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Whole Leaf Tobacco

Sour effect caused by a casing

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Aug 9, 2015
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#1
what casings can you recommend i apply to my straight red virginia pipe tobacco to get a sour taste to the tongue from first light? the sourness will hit the tongue as a stream, like a low heat steam. the tobacco itself isn't capable of doing this, so i am looking forma common casing used to accomplish this.

if you've ever had either, it's the same sour to the tongue you get when smoking seattle pipe club's mississippi river or 4noggins' prairie wind.

thanks!
 

deluxestogie

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#2
Sour sensation results from a low pH (more acidic). I'm not sure what "straight red Virginia pipe tobacco" means. Is it a commercial product, purchased whole leaf, or home grown? If home grown or purchased whole leaf, how was it cured (air-cured or flue-cured)?

Regardless, you can try misting it with a solution of citric acid, often available for sale alongside food canning items.

Bob
 
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#4
I'm talking about a specific blend of McClelland's called 5100 red cake. I want to know what kind of fruit topping is put on it to make the extreme citrus tastes and berry-like smell of seattle pipe club's mississippi river. Any ideas?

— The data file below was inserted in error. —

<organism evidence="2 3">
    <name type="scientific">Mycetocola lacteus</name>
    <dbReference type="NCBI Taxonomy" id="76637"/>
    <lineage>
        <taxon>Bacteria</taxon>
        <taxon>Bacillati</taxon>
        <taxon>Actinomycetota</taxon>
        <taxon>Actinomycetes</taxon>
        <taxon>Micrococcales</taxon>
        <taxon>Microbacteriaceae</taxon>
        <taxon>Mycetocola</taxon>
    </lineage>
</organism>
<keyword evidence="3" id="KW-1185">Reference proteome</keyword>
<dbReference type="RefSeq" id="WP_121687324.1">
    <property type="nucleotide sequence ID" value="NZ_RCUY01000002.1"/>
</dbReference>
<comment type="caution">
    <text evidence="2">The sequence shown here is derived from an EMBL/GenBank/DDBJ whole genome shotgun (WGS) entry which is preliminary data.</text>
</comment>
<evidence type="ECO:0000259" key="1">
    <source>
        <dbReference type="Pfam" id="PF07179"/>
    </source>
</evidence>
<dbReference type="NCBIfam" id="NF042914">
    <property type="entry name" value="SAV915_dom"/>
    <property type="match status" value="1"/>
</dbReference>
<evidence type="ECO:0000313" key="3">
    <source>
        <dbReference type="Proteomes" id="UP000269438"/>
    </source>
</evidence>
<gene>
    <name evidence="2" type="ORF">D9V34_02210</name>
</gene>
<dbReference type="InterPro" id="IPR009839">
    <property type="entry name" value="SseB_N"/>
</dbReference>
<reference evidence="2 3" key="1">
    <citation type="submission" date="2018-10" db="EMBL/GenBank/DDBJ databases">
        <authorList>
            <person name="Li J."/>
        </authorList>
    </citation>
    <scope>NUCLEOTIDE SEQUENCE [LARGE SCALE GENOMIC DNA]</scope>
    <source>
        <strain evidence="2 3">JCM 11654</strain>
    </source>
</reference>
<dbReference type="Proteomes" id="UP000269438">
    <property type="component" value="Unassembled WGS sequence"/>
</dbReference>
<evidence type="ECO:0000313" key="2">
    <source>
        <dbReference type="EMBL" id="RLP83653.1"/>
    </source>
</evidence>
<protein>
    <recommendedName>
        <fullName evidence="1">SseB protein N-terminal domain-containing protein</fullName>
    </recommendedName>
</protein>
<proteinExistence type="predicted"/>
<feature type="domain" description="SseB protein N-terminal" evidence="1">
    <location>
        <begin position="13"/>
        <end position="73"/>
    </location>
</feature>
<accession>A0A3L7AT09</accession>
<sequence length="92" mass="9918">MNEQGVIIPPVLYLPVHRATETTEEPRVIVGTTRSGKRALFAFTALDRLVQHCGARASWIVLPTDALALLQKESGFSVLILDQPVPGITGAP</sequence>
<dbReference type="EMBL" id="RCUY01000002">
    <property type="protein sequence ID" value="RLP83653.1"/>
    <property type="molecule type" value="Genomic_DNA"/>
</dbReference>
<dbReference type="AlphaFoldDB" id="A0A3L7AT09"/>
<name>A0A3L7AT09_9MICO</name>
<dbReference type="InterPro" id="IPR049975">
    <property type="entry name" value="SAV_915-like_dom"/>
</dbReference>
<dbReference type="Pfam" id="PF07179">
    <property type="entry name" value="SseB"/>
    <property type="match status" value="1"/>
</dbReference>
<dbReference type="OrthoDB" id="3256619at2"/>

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#5
if i were to buy some lemon and orange extracts, any suggestions of how much of the extract to diluted water i should use on the ribbon tobacco? how should i apply it? should it be soaked, heated?

Thanks!
 

kullas

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#6
When adding flavor i dry the tobacco out dry, so the flavoring will soak in. As to how much the flavoring im not sure its more if a trial and error thing. Just mist it on and mix it together so it all gets happy.

Reconstructing a specific commercial blend is a hard thing to do with all the different things they put in it. I have been trying to reproduce Copenhagen and there basic recipe is on there website. Still hard to get it the same. But what i can say is i have found some other blends i like along the way and some i dont. That is why i say its a trial and error thing.
 

Matty

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#7
About citrus extracts, flavorings and oils, they dissipate fairly quickly. A carrier like glycerine or propylene glycol can be used to "lock" the flavour and aroma in the tobacco. I've tried it a few times but never got anything I liked. Some where around here is a link to a tobacco flavouring book that explains this and much more.
The sour note can possibly come from an oriental/turkish tobacco and not actually an additive at all.
 
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